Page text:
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Off Topic Thursday: Side Hustle

27 Aug

With all the stresses of buying a home, I’ve become more interested in a side hustle to earn a little extra money on the side. Without kids, I don’t have a lot going on in the evenings now that my tri training is not a priority and with most social engagements canceled. It would be nice to have a little extra money, I’m just not sure where to turn to find it.

In normal circumstances, I’d probably look at picking up a retail job twice a week but with COIVD raging, I don’t feel safe doing that. I’ve enjoyed working retail when I was younger and I think it could be a fun, low-stress way to make a little extra. I loved my job at an ice cream parlor when I was in high school and I could see myself doing that. Just maybe not now, when I’m spending entire days in my house so I don’t have to interact with people.

I’ve always considered doing resume critiques. I work in recruiting so I see a lot of resumes and I always wished I could say a few things to people to help them improve their resumes. I looked at a few other people who do this service online and the specifics turned me off to it a bit. Their prices are nice and high, but they’re doing unlimited re-writes and 24-hour turnaround. I’m not sure I could comply with that level of service if I’m doing this as a second job. I might try a word-of-mouth service for now because I don’t have the time to make this a full-time gig and be able to compete with those professionals.

I’ve looked into transcription a bit and I think that’s a path I might follow. I’ve got to finish reading the style guide and take an ‘entrance test’ but this seems like a good side gig for me. The clips I’d transcribe are short and I could fit in one or two a night and longer times on the weekend. After a long training session, it might be nice to sit down and still feel productive. I could see fitting this in around other things when COVID starts to lift. The nice thing is that there’s no minimum so I can stop if there’s something big going on in my life and pick up if I don’t have a lot going on.

The most obvious answer seemed to be monetizing this blog. I spent a good chunk of time every week writing content and responding to my readers. I wondered if there was a way I could make a little money from the work I’m already putting in. I became an Amazon affiliate, but that’s paid a whopping $1.50 and I have to reach $10 before I’d even see that money so I doubt I become rich off of it. If any of my readers have found a way to monetize their blog, I’d love to hear your stories. I’m not looking to quit my day job, but I’d like to pay for dinner once a month with the money.

Any other thoughts on good side hustles during COVID? How have you been able to keep a little side money coming in while locked down?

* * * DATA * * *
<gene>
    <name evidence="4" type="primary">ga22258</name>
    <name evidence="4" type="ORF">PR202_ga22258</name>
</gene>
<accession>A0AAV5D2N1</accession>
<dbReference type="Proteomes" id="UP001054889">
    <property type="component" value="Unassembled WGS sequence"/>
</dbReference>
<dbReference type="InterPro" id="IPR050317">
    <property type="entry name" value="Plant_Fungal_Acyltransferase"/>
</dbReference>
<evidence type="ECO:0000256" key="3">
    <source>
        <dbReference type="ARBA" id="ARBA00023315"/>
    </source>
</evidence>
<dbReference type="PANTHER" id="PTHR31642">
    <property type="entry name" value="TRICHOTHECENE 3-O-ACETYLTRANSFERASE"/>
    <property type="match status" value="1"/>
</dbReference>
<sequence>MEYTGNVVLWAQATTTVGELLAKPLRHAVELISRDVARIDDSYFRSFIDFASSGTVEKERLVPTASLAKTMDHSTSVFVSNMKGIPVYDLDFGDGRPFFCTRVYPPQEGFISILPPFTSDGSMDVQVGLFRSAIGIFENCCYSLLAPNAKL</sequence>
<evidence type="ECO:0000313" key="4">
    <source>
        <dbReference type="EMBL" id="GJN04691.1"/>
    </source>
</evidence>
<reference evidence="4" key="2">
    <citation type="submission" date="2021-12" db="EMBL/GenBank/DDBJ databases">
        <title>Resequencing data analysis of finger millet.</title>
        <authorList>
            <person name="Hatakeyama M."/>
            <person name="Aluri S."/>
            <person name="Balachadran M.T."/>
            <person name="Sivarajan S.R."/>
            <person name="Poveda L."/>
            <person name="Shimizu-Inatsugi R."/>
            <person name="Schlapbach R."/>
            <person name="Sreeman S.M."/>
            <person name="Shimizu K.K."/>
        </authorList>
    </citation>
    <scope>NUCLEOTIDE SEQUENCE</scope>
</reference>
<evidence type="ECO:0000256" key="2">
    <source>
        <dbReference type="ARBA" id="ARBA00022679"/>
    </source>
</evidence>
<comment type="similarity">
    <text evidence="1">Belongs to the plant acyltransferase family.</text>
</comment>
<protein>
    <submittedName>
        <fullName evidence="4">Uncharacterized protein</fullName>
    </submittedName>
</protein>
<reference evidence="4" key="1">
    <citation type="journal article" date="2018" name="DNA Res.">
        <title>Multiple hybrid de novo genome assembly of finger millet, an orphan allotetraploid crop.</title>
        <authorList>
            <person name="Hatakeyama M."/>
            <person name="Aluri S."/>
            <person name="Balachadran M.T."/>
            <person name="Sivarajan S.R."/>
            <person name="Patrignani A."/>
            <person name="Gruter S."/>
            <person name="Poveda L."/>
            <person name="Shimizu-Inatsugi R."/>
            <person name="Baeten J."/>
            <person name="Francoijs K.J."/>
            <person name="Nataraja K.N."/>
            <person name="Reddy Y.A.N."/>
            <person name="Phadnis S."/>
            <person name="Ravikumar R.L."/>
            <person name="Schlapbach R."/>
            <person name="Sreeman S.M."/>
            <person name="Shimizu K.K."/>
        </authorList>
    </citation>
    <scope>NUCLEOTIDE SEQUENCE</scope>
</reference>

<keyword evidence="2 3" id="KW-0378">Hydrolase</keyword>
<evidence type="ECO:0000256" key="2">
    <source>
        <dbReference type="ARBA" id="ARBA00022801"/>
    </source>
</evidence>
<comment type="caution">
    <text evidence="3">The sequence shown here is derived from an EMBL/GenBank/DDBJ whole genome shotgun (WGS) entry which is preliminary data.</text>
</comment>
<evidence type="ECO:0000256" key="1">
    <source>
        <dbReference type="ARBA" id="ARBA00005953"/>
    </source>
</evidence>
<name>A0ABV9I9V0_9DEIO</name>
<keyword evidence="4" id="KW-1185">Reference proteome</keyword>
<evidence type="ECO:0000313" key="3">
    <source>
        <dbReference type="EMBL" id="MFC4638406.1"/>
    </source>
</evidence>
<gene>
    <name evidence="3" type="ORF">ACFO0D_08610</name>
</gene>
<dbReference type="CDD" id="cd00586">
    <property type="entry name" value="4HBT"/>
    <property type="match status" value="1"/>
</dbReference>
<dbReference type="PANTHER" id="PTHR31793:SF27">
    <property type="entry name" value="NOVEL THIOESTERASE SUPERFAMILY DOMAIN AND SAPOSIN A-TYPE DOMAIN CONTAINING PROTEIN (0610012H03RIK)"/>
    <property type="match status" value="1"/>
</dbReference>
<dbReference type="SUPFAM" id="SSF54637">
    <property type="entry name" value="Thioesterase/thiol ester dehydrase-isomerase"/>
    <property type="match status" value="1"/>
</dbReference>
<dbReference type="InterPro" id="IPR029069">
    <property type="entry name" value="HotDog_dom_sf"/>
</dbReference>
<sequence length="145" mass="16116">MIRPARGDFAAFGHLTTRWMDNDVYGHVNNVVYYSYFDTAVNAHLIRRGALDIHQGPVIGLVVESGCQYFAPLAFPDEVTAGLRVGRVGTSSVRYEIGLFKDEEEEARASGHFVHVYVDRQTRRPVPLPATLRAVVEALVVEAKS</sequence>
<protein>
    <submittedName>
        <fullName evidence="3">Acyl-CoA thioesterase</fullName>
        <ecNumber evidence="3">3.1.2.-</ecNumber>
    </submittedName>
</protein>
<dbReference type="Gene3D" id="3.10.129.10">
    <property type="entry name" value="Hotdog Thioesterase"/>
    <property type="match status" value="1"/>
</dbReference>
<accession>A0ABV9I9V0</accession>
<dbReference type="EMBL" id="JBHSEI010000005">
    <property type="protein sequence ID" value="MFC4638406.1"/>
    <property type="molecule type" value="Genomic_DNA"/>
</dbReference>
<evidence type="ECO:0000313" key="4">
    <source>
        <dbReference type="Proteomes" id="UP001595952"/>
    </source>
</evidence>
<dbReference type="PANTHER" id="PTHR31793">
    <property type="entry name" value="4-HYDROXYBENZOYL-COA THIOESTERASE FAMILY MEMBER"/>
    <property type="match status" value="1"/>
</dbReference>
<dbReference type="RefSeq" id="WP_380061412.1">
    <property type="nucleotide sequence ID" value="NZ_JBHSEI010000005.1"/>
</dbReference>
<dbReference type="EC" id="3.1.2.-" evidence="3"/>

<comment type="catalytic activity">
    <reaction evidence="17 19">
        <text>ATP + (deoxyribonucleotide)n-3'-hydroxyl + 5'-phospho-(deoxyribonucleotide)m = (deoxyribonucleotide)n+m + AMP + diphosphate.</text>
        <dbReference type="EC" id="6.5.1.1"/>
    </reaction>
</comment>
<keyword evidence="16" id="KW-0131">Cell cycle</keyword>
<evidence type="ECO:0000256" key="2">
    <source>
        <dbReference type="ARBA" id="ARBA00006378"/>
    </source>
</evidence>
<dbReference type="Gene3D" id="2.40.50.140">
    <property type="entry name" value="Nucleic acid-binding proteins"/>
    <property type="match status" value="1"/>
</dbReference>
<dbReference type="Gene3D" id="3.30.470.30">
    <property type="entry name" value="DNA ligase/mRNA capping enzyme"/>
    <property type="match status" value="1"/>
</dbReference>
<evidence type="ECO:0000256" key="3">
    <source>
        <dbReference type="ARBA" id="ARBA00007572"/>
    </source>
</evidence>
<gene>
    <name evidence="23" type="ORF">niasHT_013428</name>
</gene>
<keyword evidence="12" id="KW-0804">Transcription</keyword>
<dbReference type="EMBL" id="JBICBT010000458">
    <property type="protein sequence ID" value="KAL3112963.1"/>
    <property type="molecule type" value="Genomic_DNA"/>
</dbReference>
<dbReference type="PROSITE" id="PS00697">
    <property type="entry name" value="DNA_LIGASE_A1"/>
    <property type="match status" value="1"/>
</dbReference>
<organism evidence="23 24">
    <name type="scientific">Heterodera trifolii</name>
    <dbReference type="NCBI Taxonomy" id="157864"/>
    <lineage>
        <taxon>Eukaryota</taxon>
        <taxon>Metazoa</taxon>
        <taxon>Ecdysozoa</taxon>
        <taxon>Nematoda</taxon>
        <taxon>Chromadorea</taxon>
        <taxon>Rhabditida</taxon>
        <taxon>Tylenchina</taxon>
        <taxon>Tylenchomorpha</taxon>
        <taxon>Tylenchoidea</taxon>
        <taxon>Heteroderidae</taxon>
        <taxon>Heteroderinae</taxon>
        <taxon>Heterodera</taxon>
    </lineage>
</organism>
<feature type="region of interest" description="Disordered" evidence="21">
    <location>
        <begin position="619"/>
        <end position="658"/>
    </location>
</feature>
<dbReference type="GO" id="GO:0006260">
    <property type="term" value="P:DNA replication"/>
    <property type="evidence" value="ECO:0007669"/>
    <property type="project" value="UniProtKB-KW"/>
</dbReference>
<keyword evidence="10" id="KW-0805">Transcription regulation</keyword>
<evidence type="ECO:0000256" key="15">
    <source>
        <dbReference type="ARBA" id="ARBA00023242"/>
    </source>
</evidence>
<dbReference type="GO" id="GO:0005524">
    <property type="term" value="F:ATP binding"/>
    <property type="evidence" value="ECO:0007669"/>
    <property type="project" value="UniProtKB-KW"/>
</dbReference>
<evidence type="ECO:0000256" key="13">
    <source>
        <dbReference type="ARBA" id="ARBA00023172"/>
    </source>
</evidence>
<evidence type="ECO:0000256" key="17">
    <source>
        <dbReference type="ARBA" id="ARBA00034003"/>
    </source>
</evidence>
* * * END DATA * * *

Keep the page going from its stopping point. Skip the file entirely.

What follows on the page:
Until next time, write on.

You can follow me on Goodreads, Facebook, Twitter, Pinterest, and Instagram. I’m available via email at SamAStevensWriter@gmail.com. And as always, feel free to leave a comment!

 

Some of the links on this post may be affiliate links. Taking on a World of Words is a participant in affiliate programs designed to provide a means for sites to earn advertising fees by linking to products. If you purchase a product or service through an affiliate link, your cost will be the same but Sam will automatically receive a small commission. Your support is greatly appreciated.

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Book Club Reflection: The Book Woman of Troublesome Creek by Kim Michele Richardson

6 Aug

Our book club met over Zoom again and this time we were able to discuss The Book Woman of Troublesome Creek by Kim Michele Richardson. We got a little background about Richardson to start us off, finding out that she’d grown up in a bad orphanage situation in Kentucky and struggled with homelessness for a time. There was a lot of disease and poverty in the book. Characters suffered from hunger, infections, and Pellagra (a disease none of us had heard of).

I wasn’t the only one who listened to the audiobook and some said they found the narrator to sound very authentic and liked her a lot. I’m inclined to agree.

Many of us didn’t know about the blue people of Kentucky. Some thought it was science fiction at first and most of us ended up Googling it. The way the people reacted to Cussy’s family showed how evil some people can be. We wondered how much of that evil is human nature and how much of it is taught prejudice. In the case of some characters, it seemed a taught behavior (Harriot) whereas others seemed mildly curious about something so unusual (the doctor). We wondered how much Angeline’s husband knew he was a blue. I thought he knew, but others thought he was an unknowing carrier. Angeline didn’t know she carried it. We were a bit surprised that her husband hung himself. With his anger, we thought he’d hurt the baby. But we were glad he didn’t.